I Did Survive!

July 6, 2017
By sean_chearavanont BRONZE, KM.10.5 Bangpleeyai, Bangplee, Bangkok, Other
sean_chearavanont BRONZE, KM.10.5 Bangpleeyai, Bangplee, Bangkok, Other
2 articles 0 photos 0 comments

I SAT there anxiously, awaiting the experience that is the big fat staple of every Asian boy’s life, the long-discussed, much-anticipated, highly-prepared for rite of passage.  My arms were locked, left hand on one shoulder, right hand on the other, head tucked into the solitary huddle.  I dipped my chin and began the most passionate, uplifting, and heartfelt pep talk I could muster:  “This is what we’ve worked for our entire lives. The dedication, the perseverance, the self-control, the psychological torture, all of this in service of the divine 2400, the divine 1600.” 
Of course, this pep talk was only for myself; my reasons for addressing a larger audience were purely for effect, doing so felt right, and also, I was kind of lonely.  But I’m a master of the one-man huddle—left arm around right shoulder, right arm around left shoulder, head stuffed into the pocket formed by the two arms.  I definitely look special with my arms intensely clasping my skull.   If that wasn’t enough, the heartening Herculean speech was too potent to be mentally contained in the meagre capacity of the one-man huddle, and the energy escaped in the form of quiet sporadic moans to myself.  Luckily for me, I was too engaged in my inner-monologue to recongise the worried, and even scared, looks people were giving me.

I locked my eyes on my score in awe.  My was score was… okay.  I was mediocre.  But what I felt was pure ecstasy!  This feat was merely adequate—if I had scored anything lower, I would have been deemed a failure, and if I had scored higher… well, if I couldn’t do it, no one could.  Though it was only considered a tolerable score, to me, it was evidence of divinity.  That’s right, I got a 2400.  I got a 1600.  I felt indestructible.  No one in this world had done better than I.  I could be in a room with the greatest minds in history, could look around at Stephen, Albert, Nikola, and Bill, and know that none of them could score any higher than I did.  Yes, I was as smart or smarter than not only the most eminent intellects—Stephen (Hawking), Albert (Einstein), and Nikola (Tesla)—but also possibly that most prominent and distinguished scholar, the hallowed Billy Nye the Science Guy.  This means a great deal, as the SAT is clearly a perfect measurement of intelligence.  Wherever I went from this point forward, I could look around and know for a fact that I was smarter than anyone else, and that it would be impossible to argue otherwise because I got 1600, the highest possible score.  The best part was that I would never have to deal with guilt or shame, because I did the best anyone possible could, because I got 1600, the highest possible score.  You frequently hear, “You can always do better, there are always ways to improve.”  But, no.  False.  Trust me, this just doesn’t apply to me.  Because I got 1600, the highest possible score.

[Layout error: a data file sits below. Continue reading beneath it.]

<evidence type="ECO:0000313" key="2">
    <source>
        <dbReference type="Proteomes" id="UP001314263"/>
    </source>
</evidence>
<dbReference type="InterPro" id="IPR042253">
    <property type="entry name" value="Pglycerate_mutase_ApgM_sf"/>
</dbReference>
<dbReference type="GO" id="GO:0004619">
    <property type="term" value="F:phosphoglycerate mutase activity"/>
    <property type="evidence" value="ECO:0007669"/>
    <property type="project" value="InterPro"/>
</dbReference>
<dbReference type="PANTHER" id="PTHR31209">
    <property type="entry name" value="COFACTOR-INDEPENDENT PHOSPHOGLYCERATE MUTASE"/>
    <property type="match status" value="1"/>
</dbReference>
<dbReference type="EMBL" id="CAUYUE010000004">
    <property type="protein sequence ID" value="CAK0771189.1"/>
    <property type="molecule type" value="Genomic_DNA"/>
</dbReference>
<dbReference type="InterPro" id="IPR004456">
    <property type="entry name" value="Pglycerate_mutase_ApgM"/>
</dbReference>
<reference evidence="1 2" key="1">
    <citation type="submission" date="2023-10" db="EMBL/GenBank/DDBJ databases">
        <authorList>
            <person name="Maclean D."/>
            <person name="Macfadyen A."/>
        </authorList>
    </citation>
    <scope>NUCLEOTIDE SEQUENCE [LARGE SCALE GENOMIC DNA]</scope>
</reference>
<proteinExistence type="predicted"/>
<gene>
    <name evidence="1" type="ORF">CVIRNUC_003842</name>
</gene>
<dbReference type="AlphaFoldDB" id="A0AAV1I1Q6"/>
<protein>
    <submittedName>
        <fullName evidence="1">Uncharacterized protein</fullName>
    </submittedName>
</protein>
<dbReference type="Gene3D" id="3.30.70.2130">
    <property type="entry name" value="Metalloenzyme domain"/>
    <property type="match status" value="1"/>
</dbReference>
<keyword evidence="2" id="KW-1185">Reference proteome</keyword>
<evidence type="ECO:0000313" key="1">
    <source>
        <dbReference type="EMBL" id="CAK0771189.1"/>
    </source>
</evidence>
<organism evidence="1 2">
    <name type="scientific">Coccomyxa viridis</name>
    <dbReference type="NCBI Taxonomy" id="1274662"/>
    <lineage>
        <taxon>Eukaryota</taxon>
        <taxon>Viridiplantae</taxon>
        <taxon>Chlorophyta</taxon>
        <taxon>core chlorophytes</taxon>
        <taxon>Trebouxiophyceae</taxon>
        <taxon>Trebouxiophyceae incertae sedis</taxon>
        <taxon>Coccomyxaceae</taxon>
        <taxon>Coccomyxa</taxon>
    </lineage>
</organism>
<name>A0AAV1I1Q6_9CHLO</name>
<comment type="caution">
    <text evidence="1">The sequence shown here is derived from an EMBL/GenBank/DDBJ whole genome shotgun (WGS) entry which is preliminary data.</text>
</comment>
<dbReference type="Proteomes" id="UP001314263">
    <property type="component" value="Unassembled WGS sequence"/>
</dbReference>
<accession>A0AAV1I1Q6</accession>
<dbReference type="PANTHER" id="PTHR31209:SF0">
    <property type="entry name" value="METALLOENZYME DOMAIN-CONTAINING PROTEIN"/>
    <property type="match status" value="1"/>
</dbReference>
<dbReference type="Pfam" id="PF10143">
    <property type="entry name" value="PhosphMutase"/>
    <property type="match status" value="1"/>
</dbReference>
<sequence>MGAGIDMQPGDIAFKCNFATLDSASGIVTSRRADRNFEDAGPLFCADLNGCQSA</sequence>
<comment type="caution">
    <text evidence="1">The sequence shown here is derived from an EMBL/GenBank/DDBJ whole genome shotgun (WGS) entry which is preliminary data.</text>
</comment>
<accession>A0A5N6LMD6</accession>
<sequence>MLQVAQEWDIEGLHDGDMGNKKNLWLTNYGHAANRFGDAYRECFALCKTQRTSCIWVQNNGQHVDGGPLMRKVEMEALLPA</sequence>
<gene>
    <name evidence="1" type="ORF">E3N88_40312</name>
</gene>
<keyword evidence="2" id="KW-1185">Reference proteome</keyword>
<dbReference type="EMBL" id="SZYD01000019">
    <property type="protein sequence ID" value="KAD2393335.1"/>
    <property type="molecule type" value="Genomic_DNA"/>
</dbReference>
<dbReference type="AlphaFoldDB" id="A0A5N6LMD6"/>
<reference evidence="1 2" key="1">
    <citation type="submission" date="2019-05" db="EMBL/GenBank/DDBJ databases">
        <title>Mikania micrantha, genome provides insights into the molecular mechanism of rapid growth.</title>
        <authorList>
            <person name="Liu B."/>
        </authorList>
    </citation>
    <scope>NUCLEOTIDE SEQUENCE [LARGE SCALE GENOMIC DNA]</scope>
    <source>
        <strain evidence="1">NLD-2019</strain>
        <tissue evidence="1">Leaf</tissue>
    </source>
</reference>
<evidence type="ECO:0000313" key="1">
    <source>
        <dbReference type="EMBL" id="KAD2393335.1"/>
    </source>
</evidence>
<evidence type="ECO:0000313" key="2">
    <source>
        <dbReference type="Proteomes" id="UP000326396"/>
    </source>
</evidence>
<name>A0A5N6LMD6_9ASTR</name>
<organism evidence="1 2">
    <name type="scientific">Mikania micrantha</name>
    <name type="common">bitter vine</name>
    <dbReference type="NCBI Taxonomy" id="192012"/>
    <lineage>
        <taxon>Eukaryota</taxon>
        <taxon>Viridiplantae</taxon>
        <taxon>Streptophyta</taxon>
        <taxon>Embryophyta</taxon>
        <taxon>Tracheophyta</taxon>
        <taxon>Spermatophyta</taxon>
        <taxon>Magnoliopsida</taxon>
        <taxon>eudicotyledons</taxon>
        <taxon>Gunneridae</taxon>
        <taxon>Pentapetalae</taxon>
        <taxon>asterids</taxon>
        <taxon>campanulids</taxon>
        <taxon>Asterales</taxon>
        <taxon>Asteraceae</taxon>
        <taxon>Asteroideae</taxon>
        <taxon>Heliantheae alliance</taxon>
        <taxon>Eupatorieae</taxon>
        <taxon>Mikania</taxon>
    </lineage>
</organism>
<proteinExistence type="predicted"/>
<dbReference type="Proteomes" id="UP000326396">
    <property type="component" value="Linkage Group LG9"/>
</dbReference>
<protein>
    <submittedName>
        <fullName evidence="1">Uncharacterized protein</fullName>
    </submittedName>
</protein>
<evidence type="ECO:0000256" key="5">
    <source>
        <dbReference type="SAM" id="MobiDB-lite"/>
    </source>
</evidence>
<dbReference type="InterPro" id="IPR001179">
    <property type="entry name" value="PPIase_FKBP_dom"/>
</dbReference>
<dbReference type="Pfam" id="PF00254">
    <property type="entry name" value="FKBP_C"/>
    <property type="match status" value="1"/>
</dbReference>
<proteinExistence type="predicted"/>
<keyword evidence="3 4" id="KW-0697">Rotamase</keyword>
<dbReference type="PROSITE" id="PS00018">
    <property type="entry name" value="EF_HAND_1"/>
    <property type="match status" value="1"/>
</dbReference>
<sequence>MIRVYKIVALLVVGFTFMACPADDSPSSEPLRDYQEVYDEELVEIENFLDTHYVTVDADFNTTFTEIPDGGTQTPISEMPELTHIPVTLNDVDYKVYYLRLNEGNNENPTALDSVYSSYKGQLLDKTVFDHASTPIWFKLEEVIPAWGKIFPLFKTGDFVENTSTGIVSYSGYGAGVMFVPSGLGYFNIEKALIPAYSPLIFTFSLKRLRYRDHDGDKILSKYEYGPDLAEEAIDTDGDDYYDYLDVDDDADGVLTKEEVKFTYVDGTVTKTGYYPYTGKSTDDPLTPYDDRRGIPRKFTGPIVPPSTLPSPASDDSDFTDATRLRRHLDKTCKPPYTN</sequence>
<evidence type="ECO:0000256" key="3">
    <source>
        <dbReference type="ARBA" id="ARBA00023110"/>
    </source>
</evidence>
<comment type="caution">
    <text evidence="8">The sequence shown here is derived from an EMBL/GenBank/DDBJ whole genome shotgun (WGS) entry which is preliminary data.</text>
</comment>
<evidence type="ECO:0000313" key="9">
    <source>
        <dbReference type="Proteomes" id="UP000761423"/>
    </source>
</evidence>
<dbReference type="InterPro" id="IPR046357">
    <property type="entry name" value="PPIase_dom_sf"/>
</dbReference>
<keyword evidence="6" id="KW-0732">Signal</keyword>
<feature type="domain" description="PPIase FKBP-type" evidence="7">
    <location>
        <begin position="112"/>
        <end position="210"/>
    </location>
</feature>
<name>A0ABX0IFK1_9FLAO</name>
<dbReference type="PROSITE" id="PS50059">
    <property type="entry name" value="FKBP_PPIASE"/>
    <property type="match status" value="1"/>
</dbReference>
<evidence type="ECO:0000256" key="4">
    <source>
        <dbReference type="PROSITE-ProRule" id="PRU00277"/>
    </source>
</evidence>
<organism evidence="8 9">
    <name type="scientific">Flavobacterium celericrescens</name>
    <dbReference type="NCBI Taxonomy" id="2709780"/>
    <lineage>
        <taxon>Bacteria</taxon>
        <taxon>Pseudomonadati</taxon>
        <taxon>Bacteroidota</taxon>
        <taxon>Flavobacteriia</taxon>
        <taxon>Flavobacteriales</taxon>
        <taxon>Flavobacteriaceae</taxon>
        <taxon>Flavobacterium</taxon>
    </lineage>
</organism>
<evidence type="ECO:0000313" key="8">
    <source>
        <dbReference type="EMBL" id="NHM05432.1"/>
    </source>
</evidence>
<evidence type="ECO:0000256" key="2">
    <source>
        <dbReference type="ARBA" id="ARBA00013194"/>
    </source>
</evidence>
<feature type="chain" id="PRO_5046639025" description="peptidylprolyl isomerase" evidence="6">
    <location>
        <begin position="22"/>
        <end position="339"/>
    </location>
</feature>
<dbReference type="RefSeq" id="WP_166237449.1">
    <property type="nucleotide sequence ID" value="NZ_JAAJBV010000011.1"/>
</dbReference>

What followed might be the most crippling and cruel turn of events that could befall an Asian boy.  My ephemeral reign was over, and I was no longer the divine being who would patronise anyone around him.  It took all the strength I had not to fall apart, kept trying hard to mend the pieces of my broken heart.  It was the most humbling experience of my life, for what I had mistaken for my own score was actually the highest possible score.  My actual score was of Voldemort Status:  too atrocious to be muttered. 

When will I eat next?  Which park bench should I sleep on?  Which school will I work for when I’m a janitor?  What will my cardboard sign say?  I had to reevaluate my entire life.  What I was going through was every Asian kid’s greatest nightmare and I did not take it well.  I started to brainstorm possible answers to the questions looping through my mind. 

It was dramatic, to say the least.

Thankfully, I realised this before I packed my bag and left for the orphanage.  It was foolish and misguided to limit myself to a single potential occupation.  The truth was that I had so many opportunities in life.  This one test score did not determine that I would become either a hobo or a janitor.  I could get a different job, I could pay my rent, I could HAVE MY OWN CAR.  This idea caused an acute change in my attitude, and I became fixed on the thought of owning a car, of imagining what it would be:  A GMC?  A MAC?  A Ford? An Isuzu?  A front, side, or rear loader?  Twenty or twenty-five yards?  These may seem like a strange range of car brands and specifications, but believe me, these are the best garbage trucks out there. 
Five minutes had now passed since I first saw my score, and the world was beginning to come back into focus around me.  The time had come to review the reading section of the test I’d just taken.  You see, it was a mock test.  This was SAT Bootcamp.

After going through one or two questions, I was already trying to rip out my hair and mustering all my strength to prevent the tears from leaking out my eyes.  The teacher would ramble on about how easy or simple it was, in hopes of encouraging us.  But knowing that I could not even do easy and simple problems only made me feel more worthless.  As we proceeded from one question the next, the room would simultaneously call out one letter while I, alone, called out another.  To us Asians, the SAT could be seen as an art form, such as singing.  While everyone in the chorus matches their pitch harmoniously and sings an euphonious e, I was the lone singer who belted out a hair-raising a.